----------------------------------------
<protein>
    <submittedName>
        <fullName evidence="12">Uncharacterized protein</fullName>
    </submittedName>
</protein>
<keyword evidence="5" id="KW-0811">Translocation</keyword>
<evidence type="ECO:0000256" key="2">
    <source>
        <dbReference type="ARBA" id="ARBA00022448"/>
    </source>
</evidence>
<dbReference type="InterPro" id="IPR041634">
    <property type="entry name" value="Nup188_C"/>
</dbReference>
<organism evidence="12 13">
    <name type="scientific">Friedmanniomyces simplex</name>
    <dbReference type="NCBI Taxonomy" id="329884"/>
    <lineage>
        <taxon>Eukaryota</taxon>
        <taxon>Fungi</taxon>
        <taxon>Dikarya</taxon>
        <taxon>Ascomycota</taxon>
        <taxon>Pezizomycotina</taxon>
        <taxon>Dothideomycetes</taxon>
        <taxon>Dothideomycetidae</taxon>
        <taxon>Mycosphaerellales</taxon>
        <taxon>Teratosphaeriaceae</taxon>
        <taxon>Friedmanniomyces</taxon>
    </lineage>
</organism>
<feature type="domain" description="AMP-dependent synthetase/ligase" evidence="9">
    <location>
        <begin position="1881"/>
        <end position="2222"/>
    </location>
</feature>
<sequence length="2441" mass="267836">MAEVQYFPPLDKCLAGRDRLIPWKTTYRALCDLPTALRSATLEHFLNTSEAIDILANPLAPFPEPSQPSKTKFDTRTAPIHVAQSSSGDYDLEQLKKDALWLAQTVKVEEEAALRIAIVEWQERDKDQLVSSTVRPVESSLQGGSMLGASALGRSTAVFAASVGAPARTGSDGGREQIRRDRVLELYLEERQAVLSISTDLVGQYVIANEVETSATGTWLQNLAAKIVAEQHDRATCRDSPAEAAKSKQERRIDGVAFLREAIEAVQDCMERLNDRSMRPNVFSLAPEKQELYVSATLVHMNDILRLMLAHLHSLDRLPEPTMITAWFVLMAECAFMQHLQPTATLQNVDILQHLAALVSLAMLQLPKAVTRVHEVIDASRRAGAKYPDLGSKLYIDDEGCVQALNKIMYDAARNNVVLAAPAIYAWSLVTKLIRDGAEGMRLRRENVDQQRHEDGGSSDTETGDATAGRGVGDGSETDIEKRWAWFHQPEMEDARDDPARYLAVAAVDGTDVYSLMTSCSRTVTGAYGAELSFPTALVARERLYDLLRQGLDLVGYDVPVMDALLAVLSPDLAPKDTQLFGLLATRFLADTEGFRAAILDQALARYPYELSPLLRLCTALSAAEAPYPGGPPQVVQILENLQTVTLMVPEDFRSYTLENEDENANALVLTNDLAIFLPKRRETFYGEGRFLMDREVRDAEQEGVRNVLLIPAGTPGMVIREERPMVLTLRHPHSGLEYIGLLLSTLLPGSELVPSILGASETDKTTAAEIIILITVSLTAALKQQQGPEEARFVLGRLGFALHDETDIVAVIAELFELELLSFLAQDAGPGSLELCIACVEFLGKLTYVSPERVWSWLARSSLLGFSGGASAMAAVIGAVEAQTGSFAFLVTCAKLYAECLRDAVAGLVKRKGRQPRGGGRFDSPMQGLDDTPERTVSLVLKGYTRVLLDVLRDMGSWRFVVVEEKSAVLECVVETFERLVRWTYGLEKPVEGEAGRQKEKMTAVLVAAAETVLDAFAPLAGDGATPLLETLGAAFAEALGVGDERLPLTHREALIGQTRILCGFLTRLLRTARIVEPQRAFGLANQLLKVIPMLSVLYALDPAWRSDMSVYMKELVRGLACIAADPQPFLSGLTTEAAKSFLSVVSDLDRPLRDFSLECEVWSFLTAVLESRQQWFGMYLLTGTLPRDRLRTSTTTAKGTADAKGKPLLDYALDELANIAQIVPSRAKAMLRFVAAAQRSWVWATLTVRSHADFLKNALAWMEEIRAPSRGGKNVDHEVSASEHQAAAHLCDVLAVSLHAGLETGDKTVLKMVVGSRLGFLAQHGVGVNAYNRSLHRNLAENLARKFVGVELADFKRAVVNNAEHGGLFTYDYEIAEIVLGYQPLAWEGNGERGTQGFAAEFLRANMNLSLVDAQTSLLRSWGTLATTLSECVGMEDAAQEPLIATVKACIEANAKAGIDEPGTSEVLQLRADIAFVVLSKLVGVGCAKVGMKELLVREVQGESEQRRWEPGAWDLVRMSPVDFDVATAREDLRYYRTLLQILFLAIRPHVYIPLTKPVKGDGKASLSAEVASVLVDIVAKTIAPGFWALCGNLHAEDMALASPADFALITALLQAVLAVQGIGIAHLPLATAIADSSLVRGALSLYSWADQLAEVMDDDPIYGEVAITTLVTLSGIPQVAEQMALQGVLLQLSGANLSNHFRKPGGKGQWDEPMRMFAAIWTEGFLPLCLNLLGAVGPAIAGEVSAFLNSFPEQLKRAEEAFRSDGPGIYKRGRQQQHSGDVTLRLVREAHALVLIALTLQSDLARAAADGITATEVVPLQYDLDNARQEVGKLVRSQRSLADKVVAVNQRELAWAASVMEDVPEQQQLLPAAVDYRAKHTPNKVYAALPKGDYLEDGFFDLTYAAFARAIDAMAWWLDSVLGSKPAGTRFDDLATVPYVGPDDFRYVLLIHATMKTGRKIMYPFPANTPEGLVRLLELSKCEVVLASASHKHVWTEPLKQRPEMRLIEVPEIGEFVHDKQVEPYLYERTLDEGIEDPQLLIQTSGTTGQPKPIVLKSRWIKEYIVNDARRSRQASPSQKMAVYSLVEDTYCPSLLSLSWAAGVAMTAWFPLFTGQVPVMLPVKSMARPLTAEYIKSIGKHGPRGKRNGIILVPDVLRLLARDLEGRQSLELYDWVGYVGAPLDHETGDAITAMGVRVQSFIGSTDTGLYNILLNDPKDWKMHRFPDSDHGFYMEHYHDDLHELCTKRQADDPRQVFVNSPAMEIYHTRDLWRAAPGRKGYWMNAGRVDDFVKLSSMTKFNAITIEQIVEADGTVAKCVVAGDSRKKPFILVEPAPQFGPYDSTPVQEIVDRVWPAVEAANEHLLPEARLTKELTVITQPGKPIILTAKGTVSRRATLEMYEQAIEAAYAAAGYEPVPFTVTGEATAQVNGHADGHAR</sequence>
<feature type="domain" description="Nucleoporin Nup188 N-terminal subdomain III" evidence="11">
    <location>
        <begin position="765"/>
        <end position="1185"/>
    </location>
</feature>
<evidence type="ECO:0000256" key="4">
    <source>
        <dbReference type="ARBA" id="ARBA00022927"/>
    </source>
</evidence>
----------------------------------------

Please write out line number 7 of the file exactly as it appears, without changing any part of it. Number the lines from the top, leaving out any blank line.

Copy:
<evidence type="ECO:0000256" key="2">